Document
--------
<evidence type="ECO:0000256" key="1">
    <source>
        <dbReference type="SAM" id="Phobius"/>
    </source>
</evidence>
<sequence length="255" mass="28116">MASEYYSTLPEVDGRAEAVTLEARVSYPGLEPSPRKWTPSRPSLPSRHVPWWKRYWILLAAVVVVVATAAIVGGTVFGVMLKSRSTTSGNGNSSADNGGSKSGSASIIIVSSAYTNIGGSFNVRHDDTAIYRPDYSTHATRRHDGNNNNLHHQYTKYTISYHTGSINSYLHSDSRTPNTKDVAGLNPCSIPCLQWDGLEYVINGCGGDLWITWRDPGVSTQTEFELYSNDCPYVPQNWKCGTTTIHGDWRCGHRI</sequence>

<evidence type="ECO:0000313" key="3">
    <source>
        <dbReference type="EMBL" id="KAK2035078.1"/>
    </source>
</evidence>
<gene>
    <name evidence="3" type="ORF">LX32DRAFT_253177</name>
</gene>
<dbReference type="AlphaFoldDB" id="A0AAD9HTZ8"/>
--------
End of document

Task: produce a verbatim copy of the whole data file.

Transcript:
<evidence type="ECO:0000256" key="1">
    <source>
        <dbReference type="SAM" id="Phobius"/>
    </source>
</evidence>
<sequence length="255" mass="28116">MASEYYSTLPEVDGRAEAVTLEARVSYPGLEPSPRKWTPSRPSLPSRHVPWWKRYWILLAAVVVVVATAAIVGGTVFGVMLKSRSTTSGNGNSSADNGGSKSGSASIIIVSSAYTNIGGSFNVRHDDTAIYRPDYSTHATRRHDGNNNNLHHQYTKYTISYHTGSINSYLHSDSRTPNTKDVAGLNPCSIPCLQWDGLEYVINGCGGDLWITWRDPGVSTQTEFELYSNDCPYVPQNWKCGTTTIHGDWRCGHRI</sequence>

<evidence type="ECO:0000313" key="3">
    <source>
        <dbReference type="EMBL" id="KAK2035078.1"/>
    </source>
</evidence>
<gene>
    <name evidence="3" type="ORF">LX32DRAFT_253177</name>
</gene>
<dbReference type="AlphaFoldDB" id="A0AAD9HTZ8"/>